Buying jazz albums and other long-form music releases that could run all the way through, without the need for flipping the album over, was a revelation. John Coltrane’s Meditations, if memory serves, required an album flip on vinyl that interrupted a really cool, quiet dueling standup bass solo. Terry Riley’s In C was much better without the interruption of side 1 ending. So, stuff that wasn’t performed to neatly fit on an album side was a welcome excuse for a format I begrudgingly supported. But again, I’m mostly referring to albums I already owned on vinyl.

    I’ll go look through my collection later today, but in terms of music alone, maybe I let my memory work backward. The last GREAT album I bought on CD that was made for CD was a circa-1999/2000 release by Beulah called The Coast Is Never Clear. I still listen to that album regularly, although now on Spotify. Although Beulah’s music has older musical points of reference that bring me comfort, it’s music that was made of and for its time. The CD format is all I knew – I wasn’t going to shell out $20 for a vinyl version back then, assuming one existed. The only thing that album is hampered by is something a lot of bands got into doing in the late-’90s: the brief, (at least mostly) instrumental prelude. I don’t need gentle introductory music to prep me for an album that’s going to excite my soul. I don’t know who started that tradition, but I hope it’s gone away.

    More later!

  4. I’m with Happiness Stan. Couldn’t have said it better!

  5. diskojoe

    I still buy CDs as a matter of choice, especially since I remember how crappy vinyl was back in the 70s & 80s and also how overpriced the new vinyl editions are these days. The format has enough portability for me in that I can listen to them @ home & in my car & I don’t have to listen to music 24/7.

    Here’s some of my nominations for best CDs of the CD era:

    1. Blur/Parklife
    2. Kinks/To the Bone (US & UK versions)
    3. XTC/Oranges & Lemons
    4. Pulp/Different Class
    5. Oasis/(What’s the Story) Morning Glory?
    6. White Stripes/Elephant
    7. Barrence Whitfield & the Savages/Dig Thy Savage Soul
    8. Belle & Sebastian/Dear Catastrophe Waitress
    9. Paul Weller/Stanley Road
    10. Bob Dylan/Time Out of Mind

  6. cherguevara

    That’s a good list, diskojoe! I was thinking XTC’s O&L is a great example of a CD album – the length and the shiny sonics of it. I would put Prefab Sprout’s “Jordan the Comeback” under the same umbrella. But then, that’s me talking about two of my favorites, AGAIN. I think Stamey and Holsapple’s Mavericks has some aspects of note, while the music and recording has the warm fuzzies of a vinyl album, the booklet is laid out like a children’s book, I always liked that. It’s interesting that Geo brings up dynamics as criteria, for me that makes a strong case for Talk Talk’s Spirit of Eden, which gets really quiet in places. Mr. Mod is right that the CD was a bonanza for bonus tracks and extras, which is good and bad because who doesn’t like extras but it messes with the original album sequences – I liked Tea in the Sahara as the last song on Synchronicity, rather than Murder By Numbers. Another consideration for me is the Soft Bulletin, because it seems to have been produced without any consideration for what might be difficult to cut into vinyl.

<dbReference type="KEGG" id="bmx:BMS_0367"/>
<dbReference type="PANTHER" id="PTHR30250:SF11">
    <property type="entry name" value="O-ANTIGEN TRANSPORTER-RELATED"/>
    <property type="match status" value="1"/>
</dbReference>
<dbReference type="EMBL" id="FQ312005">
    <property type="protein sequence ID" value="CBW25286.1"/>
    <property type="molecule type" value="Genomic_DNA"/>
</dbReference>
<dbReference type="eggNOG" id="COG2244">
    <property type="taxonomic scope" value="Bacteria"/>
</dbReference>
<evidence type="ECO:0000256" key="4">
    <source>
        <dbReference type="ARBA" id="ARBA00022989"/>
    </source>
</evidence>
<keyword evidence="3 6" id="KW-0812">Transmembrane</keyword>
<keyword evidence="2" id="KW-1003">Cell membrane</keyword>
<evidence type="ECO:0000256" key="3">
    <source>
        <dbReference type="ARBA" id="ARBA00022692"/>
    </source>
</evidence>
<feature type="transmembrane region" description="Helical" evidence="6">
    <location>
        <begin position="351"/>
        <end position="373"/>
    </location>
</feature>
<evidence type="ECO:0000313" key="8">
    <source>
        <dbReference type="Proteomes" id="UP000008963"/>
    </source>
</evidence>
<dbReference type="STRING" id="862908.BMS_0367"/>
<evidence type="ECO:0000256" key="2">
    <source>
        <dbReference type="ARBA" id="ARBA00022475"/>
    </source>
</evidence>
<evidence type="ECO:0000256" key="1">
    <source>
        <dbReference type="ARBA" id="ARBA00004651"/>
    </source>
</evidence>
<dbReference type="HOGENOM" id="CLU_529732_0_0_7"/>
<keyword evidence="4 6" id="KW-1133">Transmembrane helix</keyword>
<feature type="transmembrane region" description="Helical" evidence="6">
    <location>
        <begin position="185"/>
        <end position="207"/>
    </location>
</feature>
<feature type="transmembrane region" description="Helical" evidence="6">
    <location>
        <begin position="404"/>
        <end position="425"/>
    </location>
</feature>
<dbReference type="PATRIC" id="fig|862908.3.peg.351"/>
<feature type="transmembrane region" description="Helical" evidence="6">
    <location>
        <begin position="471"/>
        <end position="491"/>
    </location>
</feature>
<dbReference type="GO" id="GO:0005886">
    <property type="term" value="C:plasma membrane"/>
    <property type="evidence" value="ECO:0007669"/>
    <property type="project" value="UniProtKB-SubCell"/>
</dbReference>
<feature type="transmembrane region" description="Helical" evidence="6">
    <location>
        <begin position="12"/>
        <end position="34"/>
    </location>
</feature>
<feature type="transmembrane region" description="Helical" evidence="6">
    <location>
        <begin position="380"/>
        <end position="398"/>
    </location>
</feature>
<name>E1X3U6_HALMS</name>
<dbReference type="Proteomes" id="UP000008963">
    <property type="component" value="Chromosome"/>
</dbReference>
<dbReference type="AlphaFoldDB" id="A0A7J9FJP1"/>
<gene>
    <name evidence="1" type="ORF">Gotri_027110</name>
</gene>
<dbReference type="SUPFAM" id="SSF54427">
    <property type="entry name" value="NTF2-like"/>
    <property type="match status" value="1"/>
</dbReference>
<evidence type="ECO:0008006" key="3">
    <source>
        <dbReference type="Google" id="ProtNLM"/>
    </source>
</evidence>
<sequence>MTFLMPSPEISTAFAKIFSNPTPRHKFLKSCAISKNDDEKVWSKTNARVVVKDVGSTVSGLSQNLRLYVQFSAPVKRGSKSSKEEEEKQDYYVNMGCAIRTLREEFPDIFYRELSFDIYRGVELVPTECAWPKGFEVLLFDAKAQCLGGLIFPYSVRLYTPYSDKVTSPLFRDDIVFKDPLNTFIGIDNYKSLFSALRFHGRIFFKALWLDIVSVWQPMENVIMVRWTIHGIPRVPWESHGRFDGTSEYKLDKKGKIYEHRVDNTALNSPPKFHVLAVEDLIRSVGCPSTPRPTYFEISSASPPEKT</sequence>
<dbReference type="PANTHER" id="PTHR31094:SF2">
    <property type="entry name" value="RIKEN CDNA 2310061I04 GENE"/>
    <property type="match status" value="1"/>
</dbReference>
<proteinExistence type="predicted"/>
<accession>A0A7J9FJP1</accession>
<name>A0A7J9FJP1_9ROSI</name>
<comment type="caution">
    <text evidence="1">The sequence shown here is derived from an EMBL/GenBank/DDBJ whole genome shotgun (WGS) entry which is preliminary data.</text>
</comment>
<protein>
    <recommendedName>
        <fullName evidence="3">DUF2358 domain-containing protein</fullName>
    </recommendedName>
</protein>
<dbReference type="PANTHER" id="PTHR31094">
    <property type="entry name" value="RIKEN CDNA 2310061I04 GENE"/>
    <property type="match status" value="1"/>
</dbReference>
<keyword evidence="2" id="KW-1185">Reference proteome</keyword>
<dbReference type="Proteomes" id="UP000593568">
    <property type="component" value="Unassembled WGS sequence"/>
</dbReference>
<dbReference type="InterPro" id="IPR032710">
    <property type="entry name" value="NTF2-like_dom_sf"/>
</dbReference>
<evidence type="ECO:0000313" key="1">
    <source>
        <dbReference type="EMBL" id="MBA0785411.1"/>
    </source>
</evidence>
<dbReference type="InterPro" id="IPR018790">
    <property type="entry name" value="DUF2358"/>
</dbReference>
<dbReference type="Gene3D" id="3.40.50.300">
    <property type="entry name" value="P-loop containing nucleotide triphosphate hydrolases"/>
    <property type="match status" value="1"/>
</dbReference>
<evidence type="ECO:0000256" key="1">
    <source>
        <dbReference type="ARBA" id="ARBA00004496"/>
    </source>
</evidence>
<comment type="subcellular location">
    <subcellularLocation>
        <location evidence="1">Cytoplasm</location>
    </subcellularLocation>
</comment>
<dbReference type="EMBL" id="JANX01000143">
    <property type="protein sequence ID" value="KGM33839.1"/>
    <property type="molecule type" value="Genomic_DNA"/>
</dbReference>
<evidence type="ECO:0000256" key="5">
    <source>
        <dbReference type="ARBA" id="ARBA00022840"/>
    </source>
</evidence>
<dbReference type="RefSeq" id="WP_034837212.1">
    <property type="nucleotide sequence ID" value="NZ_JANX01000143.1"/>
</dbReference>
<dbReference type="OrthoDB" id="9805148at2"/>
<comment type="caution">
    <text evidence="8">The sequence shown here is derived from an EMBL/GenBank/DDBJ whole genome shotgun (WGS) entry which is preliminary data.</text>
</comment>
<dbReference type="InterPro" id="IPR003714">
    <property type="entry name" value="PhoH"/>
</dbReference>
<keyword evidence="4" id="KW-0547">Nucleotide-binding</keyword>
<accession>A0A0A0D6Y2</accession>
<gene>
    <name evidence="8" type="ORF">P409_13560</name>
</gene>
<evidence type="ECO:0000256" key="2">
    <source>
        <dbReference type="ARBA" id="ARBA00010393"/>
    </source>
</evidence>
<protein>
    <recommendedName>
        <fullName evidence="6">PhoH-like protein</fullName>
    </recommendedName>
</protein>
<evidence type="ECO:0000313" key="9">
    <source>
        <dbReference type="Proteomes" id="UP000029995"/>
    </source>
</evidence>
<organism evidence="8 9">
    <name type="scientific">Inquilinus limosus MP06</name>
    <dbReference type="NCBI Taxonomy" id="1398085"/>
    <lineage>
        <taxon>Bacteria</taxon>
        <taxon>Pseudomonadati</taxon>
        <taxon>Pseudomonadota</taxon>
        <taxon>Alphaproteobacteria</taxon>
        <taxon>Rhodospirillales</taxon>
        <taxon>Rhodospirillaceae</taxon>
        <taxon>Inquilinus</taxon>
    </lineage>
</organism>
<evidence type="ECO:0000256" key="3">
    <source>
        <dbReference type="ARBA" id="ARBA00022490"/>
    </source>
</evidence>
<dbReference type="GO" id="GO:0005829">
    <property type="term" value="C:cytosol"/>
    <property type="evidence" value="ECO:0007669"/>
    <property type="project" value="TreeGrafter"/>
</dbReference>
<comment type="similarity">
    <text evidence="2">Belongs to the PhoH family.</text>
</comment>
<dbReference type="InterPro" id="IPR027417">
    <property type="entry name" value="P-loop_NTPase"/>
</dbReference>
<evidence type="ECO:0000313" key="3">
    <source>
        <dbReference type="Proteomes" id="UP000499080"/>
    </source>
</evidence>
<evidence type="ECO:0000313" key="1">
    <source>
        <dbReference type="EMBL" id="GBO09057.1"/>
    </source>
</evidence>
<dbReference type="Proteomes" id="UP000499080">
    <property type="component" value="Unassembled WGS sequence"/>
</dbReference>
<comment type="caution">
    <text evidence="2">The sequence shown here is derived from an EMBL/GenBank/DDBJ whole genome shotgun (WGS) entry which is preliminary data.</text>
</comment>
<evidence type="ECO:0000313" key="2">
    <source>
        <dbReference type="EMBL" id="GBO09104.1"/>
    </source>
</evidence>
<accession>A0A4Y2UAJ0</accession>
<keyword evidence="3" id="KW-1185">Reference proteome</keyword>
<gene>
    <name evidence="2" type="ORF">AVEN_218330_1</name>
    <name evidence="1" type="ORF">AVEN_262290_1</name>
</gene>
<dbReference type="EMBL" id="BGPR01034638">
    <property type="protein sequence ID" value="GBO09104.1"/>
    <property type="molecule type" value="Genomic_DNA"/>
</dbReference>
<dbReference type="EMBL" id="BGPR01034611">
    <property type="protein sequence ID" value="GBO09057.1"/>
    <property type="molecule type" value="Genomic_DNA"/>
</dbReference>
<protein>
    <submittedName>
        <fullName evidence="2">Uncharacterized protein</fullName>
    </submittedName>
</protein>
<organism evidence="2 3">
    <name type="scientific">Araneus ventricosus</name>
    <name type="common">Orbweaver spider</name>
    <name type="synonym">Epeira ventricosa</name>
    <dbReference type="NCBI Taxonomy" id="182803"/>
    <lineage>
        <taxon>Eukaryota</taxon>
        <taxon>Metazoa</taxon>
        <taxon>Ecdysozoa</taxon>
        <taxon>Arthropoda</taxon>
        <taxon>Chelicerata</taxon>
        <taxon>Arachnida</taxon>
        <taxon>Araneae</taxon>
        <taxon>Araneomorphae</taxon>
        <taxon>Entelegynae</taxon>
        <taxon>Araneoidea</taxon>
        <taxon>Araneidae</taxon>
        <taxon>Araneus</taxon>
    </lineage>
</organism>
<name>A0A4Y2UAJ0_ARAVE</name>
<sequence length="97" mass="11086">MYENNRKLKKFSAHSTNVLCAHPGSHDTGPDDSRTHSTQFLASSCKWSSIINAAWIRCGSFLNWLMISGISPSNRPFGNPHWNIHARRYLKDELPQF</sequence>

But I’m going to punt, and propose the best CD is the Brian Wilson solo version of Smile. Sonically, it’s very clean, there is use of silence that works well in this format – plus, you know, stereo. The booklet has the same children’s book quality as Mavericks, with more of an Alice in Wonderland visual twist, and it came in a textured box, not just that crappy CD case where the hinges always break. At 18 songs, 51 minutes, it’s too long for a single album, too short for a double album, and divided into three sections that the vinyl version sequenced as sides. (I’m not sure what the 4th vinyl side is – it seems to be repeats of other songs on the album?). It’s kind of a reissue, but it isn’t. Oh, and the music is pretty good! I know it’s not the original recordings, this may still be a shadow of what might’ve been, but in terms of “best CD,” I think it ticks several boxes.

  7. diskojoe

    Thanks, Cherguvera, in fact, I should take out the Barrence Whitfield CD since it is post 2005 (sorry) & put in either Brian Wilson’s Smile or his first solo album from 1988

  8. diskojoe

    D’oh! I totally forgot Martin Newell’s Greatest Living Englishman, which is favorite CD from the CD era.